The Estonian government commissioned two studies into the operations of Russian foreign intelligence services from 1930s to the present day, local news website Rus.err.ee reported.
The two new studies will cost a combined 26,000 euro ($32,500) and be carried out by a think tank, Baltic Center for Russian Studies, which is set to complete them by mid-2013, Rus.err.ee said.
The study will be “retrospective” and based on open sources, but could still yield useful findings because some things, such as recruitment methods for new agents, stay unchanged for centuries, said the think tank’s director Vladimir Yushkin.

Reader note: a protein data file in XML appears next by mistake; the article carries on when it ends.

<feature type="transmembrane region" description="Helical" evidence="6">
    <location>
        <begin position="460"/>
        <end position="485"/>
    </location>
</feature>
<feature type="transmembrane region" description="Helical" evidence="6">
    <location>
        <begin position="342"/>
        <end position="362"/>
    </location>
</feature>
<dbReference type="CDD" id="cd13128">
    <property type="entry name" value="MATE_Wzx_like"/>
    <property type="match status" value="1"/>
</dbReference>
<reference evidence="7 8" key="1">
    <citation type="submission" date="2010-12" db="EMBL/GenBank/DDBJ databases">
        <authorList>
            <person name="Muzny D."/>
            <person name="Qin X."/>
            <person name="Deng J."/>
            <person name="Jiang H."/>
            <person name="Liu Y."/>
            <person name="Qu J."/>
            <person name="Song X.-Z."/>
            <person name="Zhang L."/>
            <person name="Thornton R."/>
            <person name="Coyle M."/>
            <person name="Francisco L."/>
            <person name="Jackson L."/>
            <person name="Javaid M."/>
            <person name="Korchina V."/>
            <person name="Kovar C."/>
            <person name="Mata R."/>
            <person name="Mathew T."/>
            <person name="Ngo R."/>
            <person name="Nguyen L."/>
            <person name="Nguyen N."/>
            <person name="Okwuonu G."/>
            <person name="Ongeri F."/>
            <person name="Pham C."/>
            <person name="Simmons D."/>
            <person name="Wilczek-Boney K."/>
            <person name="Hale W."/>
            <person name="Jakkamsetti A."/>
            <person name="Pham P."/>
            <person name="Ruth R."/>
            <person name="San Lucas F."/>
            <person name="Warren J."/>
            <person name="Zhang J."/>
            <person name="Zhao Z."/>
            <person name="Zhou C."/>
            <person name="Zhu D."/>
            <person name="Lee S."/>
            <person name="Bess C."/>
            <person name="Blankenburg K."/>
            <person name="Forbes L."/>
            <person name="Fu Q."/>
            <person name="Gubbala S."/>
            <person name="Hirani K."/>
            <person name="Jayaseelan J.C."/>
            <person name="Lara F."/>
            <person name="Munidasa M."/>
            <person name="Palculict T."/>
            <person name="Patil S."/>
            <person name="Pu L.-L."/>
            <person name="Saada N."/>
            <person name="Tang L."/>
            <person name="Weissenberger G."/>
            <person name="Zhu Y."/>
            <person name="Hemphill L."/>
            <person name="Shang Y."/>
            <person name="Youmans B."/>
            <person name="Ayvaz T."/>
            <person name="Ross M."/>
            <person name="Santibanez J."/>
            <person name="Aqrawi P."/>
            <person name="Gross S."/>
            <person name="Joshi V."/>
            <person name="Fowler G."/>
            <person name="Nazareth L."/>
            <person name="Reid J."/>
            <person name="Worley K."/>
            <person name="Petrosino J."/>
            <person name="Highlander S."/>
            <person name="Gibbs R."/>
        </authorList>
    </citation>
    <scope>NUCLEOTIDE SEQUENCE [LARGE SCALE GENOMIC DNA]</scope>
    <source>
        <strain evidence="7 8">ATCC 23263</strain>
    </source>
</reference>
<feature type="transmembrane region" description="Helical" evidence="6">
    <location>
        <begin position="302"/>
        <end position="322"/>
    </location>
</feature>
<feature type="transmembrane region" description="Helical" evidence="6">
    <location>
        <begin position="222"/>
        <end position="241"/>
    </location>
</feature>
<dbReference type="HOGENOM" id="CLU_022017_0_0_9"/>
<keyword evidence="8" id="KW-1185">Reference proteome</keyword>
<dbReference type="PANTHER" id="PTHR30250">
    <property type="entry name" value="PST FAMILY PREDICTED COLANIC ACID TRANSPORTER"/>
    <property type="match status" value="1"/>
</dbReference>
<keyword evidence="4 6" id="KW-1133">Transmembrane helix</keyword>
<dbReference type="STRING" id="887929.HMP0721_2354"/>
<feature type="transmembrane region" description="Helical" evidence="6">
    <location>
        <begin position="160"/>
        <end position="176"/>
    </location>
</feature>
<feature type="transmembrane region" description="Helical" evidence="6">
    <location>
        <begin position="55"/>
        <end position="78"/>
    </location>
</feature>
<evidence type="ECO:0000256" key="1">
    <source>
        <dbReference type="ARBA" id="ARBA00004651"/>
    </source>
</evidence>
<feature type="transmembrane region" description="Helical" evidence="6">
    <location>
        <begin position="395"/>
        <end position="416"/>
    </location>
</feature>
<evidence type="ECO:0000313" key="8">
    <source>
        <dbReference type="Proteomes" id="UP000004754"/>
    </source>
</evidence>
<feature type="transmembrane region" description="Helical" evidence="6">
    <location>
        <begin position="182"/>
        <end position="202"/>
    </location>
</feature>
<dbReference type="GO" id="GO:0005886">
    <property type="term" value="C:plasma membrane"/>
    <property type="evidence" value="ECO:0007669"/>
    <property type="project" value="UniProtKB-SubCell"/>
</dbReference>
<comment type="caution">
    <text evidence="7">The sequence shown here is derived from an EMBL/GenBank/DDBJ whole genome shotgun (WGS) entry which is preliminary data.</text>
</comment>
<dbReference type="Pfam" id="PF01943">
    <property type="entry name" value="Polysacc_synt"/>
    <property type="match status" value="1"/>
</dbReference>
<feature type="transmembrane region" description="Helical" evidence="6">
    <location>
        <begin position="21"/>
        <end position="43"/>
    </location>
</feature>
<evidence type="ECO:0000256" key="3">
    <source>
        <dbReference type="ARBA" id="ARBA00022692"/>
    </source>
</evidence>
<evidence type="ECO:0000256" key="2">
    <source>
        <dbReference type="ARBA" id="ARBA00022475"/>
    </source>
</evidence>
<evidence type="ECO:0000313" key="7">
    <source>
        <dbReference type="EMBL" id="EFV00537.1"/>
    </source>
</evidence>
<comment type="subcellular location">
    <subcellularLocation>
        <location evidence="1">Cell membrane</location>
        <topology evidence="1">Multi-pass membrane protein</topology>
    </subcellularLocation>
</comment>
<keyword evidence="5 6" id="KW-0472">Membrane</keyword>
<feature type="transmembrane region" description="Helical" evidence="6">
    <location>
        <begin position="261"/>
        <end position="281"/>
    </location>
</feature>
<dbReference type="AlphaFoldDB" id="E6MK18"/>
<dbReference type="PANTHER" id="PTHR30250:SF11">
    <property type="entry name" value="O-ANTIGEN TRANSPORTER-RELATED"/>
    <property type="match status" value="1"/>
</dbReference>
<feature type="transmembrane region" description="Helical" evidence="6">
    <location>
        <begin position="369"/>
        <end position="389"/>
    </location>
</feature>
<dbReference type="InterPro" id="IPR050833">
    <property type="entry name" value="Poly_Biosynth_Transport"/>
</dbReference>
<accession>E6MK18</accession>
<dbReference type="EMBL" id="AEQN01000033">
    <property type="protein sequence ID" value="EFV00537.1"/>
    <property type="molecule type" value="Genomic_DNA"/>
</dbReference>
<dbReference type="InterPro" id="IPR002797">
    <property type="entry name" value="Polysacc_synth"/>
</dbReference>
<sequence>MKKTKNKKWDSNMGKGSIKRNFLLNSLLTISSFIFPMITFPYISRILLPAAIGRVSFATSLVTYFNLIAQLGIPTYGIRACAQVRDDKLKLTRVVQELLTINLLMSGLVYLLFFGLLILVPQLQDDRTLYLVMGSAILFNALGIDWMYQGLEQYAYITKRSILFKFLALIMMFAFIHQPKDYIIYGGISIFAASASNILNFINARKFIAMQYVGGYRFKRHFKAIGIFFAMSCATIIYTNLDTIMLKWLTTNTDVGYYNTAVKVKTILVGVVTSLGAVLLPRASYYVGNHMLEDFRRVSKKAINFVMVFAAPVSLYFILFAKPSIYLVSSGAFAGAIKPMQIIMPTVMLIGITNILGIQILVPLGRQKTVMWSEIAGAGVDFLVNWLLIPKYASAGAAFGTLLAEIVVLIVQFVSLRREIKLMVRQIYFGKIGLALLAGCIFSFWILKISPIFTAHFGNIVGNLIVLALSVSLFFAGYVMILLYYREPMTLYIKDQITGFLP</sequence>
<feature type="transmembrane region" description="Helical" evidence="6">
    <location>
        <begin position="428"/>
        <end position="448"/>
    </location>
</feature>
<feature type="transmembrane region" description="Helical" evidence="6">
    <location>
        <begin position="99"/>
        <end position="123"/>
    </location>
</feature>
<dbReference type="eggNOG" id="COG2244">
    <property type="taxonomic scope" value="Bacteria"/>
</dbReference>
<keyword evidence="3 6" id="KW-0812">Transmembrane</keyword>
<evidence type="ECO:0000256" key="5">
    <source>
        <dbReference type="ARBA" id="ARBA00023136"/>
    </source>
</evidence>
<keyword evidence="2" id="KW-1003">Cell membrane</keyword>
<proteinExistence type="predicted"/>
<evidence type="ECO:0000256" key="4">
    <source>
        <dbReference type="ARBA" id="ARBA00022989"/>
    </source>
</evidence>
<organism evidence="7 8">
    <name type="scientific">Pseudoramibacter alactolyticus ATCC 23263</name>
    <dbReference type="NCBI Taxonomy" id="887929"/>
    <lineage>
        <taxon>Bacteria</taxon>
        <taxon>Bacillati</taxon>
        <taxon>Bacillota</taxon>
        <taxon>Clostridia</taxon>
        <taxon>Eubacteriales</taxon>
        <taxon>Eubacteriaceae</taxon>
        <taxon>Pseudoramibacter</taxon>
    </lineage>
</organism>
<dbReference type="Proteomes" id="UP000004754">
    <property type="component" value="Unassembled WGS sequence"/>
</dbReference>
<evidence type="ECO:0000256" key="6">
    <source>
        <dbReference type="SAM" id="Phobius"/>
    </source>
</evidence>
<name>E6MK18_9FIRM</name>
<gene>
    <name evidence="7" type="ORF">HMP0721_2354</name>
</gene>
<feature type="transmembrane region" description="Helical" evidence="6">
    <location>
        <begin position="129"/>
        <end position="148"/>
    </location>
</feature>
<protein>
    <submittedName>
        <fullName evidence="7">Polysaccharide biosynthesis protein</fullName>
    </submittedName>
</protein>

In April, the Estonian Security Police, known as Kapo, said in a report that Estonia, a NATO member, is becoming the target of increased activity by Russian intelligence agencies looking for information about the alliance’s plans.
The report followed the arrest in February of Kapo officer Alexei Dressen who was accused of trying to hand over classified information to Russia.
In 2009, Estonian Defense Ministry official Herman Simm was convicted of spying for Russia and sentenced to 12 1/2 years in prison.